- So It Goes…: This song, despite seeming bright, is very dark in its use of minor keys. It’s about a sexy, dangerous relationship. And yes, it’s also about sex. However, rather than explicitly explaining it, Taylor leads us that way with the suggestive line, “so it goes.” It also has some of my favorite lines on the album, “I did a number on you/ But honestly, baby, who’s counting?/ You did a number one me/ But honestly, baby, who’s counting?.” It’s dramatic, drawing to great crescendos. It’s tragically underrated and another favorite.
- Gorgeous: This bubbly pop song finds Taylor with a crush-at-first-sight. She finds the object of her affection so attractive, she doesn’t know how to act. She weirdly wanted everyone to know that this song in particular is about her current boyfriend Joe Alwyn, but I respectfully reject that forceful interpretation. This song is gay. I have claimed it for the gays and it is ours now.
- Getaway Car: This song, a mid-tempo synth track, uses the Bonnie and Clyde motif to explore a rebound relationship. Lyrically, it’s one of the best on the album. You can feel the doomed nature of the relationship in her voice. This song needs to be a single because it was made for a music video. It’s easily another favorite.
- King of My Heart: This mid-tempo track finds Taylor giving up on love. She’s decided the public just may be right, and she should stay single. And then she meets a man who likes her for her and not because she’s famous, and all that changes. Now she’s found someone she believes truly gets her. It’s a cute song, if a little cheesy.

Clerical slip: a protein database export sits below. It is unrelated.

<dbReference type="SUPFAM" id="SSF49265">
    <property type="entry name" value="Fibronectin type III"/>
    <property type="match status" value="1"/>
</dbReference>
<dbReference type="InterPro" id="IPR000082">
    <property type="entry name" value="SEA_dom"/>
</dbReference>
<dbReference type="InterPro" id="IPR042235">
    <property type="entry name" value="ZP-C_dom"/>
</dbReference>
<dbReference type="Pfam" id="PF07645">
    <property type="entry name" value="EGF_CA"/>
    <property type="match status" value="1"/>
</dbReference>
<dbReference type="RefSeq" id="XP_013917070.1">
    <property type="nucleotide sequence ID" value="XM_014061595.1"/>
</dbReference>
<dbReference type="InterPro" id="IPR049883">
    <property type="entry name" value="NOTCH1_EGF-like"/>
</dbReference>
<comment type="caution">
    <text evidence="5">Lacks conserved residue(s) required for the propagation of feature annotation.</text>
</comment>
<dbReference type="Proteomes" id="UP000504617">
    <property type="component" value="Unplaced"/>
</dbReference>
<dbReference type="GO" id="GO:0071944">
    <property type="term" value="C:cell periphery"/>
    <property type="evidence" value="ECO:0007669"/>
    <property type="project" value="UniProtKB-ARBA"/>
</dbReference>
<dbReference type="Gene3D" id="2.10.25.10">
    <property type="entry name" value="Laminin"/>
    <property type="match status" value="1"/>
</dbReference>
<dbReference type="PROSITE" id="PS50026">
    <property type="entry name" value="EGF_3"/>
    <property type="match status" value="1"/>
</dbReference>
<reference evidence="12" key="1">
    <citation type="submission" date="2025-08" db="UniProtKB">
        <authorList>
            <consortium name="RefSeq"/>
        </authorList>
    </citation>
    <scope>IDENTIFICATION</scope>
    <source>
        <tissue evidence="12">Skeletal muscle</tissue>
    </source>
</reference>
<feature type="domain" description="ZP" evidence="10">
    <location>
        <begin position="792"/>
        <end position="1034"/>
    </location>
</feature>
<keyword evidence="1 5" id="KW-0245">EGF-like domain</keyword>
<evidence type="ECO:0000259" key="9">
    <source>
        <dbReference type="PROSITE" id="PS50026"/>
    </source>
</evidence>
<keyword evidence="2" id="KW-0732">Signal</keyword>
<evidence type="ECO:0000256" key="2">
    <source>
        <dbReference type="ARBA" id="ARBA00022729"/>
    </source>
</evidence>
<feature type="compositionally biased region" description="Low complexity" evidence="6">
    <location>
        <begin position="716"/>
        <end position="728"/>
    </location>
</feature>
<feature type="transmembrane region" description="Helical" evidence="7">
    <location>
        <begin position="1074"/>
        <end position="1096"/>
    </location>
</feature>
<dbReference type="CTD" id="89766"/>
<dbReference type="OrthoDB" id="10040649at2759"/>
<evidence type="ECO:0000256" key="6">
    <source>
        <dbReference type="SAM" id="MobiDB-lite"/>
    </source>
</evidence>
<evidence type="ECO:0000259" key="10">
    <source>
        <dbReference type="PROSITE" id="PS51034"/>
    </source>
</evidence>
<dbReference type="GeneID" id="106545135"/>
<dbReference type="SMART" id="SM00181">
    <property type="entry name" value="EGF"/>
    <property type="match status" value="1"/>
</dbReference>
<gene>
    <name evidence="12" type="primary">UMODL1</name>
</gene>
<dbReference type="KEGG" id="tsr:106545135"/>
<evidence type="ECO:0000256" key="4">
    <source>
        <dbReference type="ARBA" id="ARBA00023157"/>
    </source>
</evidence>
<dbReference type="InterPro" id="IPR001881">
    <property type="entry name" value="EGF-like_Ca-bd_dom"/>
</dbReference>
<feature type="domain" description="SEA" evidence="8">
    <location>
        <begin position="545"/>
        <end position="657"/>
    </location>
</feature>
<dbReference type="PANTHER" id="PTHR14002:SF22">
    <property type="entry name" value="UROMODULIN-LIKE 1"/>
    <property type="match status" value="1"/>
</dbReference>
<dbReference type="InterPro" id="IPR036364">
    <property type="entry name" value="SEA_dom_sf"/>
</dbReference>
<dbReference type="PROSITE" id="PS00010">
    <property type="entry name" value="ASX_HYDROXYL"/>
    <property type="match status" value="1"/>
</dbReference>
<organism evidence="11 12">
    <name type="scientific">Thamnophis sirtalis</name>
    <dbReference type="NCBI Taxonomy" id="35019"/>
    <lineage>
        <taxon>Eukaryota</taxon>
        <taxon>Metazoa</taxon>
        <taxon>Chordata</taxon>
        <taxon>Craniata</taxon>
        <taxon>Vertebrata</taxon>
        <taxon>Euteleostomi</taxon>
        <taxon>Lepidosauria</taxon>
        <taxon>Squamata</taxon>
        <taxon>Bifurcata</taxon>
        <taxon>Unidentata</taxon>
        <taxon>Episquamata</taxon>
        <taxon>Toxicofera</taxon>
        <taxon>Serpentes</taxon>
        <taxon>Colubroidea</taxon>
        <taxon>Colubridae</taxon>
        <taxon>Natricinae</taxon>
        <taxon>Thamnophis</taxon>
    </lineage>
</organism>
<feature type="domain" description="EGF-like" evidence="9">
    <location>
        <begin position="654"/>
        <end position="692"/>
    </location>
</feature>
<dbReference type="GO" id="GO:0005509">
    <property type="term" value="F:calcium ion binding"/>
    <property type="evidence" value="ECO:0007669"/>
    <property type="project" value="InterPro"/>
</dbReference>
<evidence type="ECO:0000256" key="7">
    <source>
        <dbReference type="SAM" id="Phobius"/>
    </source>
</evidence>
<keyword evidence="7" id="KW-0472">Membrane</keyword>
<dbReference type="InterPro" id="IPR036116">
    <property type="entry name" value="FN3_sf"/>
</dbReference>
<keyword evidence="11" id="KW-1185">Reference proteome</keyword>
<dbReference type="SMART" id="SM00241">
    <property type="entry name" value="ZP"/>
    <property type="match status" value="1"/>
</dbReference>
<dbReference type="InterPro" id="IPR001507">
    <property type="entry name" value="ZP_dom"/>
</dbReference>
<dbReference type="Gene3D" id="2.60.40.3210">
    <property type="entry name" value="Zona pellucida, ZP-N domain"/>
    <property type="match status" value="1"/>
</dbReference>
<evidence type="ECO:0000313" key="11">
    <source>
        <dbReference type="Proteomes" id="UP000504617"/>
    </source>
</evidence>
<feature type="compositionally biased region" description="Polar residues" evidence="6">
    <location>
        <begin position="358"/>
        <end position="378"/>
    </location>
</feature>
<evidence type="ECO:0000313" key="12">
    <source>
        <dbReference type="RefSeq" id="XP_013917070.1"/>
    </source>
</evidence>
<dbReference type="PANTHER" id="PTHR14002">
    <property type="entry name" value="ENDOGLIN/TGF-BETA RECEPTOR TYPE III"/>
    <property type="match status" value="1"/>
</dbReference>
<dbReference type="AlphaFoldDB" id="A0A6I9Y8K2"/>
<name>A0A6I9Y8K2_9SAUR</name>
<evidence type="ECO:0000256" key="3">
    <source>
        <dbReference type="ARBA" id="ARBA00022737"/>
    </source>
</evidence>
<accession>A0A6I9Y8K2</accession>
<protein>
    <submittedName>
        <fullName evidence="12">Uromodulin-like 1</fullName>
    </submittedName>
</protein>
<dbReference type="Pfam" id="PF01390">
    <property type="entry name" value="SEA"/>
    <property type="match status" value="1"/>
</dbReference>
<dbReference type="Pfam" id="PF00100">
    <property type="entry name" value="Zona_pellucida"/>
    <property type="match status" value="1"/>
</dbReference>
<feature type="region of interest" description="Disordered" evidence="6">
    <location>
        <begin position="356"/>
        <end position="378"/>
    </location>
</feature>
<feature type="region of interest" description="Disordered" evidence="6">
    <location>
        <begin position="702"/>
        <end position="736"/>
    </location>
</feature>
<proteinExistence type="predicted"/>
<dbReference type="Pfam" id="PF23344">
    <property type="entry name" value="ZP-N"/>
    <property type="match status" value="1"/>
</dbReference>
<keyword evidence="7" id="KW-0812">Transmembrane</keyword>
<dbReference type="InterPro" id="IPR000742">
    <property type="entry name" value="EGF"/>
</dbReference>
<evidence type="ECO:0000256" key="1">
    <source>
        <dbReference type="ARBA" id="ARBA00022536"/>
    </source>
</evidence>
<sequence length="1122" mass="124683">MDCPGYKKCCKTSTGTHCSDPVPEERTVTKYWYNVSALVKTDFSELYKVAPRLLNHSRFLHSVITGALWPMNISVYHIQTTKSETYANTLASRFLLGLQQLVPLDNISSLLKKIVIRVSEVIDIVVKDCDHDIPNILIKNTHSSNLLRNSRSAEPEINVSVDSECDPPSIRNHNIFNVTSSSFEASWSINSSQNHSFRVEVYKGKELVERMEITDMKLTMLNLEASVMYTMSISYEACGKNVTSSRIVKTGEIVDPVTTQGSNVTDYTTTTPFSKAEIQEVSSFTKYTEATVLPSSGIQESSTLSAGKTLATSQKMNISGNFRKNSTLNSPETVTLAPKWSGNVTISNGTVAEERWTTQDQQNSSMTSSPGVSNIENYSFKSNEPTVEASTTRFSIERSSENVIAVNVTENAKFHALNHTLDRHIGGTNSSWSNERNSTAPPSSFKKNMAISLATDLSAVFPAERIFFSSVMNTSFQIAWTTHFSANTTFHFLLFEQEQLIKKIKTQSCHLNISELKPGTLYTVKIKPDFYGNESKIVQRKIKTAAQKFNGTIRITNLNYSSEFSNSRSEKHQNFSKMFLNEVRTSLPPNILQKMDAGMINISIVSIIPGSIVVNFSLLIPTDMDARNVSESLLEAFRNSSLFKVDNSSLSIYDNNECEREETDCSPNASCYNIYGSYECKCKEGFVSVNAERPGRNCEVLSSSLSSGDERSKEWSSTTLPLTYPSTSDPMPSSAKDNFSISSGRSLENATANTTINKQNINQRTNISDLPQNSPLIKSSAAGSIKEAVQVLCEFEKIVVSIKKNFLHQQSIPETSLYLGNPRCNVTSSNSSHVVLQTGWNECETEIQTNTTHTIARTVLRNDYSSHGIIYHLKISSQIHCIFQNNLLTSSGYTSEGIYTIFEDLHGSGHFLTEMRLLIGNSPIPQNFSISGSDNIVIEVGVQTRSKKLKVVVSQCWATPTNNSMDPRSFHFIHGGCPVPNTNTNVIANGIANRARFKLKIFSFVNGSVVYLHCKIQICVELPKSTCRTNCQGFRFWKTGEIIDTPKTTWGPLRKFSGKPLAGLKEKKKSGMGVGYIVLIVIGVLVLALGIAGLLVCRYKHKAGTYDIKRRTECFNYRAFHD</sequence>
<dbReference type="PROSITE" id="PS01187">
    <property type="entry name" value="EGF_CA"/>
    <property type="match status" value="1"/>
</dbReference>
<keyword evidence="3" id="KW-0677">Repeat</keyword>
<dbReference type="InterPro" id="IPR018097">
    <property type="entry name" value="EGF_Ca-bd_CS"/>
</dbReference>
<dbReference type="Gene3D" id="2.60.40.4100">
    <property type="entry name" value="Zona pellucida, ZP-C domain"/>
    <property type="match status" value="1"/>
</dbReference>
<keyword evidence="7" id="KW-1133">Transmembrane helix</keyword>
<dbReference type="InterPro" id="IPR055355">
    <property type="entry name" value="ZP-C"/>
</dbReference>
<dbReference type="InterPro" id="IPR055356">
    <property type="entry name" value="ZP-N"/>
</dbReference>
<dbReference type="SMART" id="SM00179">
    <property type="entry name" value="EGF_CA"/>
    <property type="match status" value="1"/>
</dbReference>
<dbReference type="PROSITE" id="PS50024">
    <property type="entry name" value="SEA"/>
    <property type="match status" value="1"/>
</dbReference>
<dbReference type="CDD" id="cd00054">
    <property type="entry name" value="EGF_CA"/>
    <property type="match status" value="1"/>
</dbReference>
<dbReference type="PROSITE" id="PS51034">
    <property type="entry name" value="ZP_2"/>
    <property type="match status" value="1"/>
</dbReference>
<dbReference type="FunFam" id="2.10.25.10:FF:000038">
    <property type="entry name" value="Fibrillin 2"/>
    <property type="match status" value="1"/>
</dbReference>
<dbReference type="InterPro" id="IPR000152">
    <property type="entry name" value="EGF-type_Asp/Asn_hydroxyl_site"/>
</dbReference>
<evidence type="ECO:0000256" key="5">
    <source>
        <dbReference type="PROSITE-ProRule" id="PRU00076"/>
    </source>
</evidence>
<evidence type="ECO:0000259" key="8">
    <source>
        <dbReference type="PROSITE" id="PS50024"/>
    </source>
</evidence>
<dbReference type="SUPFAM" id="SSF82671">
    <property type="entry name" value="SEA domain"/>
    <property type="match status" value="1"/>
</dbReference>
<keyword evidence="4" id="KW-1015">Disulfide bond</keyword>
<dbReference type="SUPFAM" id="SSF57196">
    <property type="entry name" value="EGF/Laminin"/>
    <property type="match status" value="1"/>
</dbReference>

- Dancing With Our Hands Tied: This song is the opposite side of the “King of My Heart Coin.” Taylor starts the song in much the same position she does in the aforementioned track, but instead she winds up in a doomed relationship. Lyrically, it’s another one of the best on the album, and grossly underrated. Despite the modern synth of this power ballad, it almost feels like a disco track. It’s easily my most favorite on the album.
- Dress: This steamy track is a whisper of a song. It’s Taylor’s first song that is explicitly only about sex. Also, it’s gay. Sorry, I don’t make the rules. I can’t decide if it’s a favorite or not, but I do like listening to it.
- This is Why We Can’t Have Nice Things: This track is a fun pop song reminiscent of a song from a children’s program. And this was exactly the effect Taylor was going for. Based on my interpretation, Taylor is calling out two people on this track: the media and Kanye West. I interpret the first verse as being directed towards the media and the second directed towards Kanye. She bemoans ruined friendships, ruined fun, and mountains of drama. Though not a favorite, it’s fun to listen to.
- Call It What You Want: This song, a mid-tempo track, is one of Taylor’s most mature. She acknowledges that people are going to talk shit and think bad of her, but she’s found love and is happy so it doesn’t matter. It’s a story of perspective, almost the flip side of “This is Why We Can’t Have Nice Things.” Even though it’s not a favorite, it’s a song I’m attached to.
- New Year’s Day: This ballad is the only song on the album to really utilize real instruments. Accompanied only by piano, Taylor talks about new beginnings and paints a vivid picture. It’s about wanting to be with someone for the fun times (a la New Year’s Eve), but also wanting to stay together afterwards (a la New Year’s Day). It’s a sweet, genuine song, and a great way to close out the album. I only wish there were more songs like this on the record.
With this album, Taylor not only solidified her place as a princess of pop, but also some great collaborative relationships. Taylor has long worked well with Max Martin and Shellback, and this album further proves why. They’re a match made in music heaven. But the collaborator who really helped push this album over the edge was Jack Antonoff of the Bleachers. Together, the two are lyrical dynamos and really proved that Taylor Swift is here to stay. Even though I haven’t come back into the fold as a Taylor Swift fan, I am very interested to see where she goes with this brand new outlook and brand new era.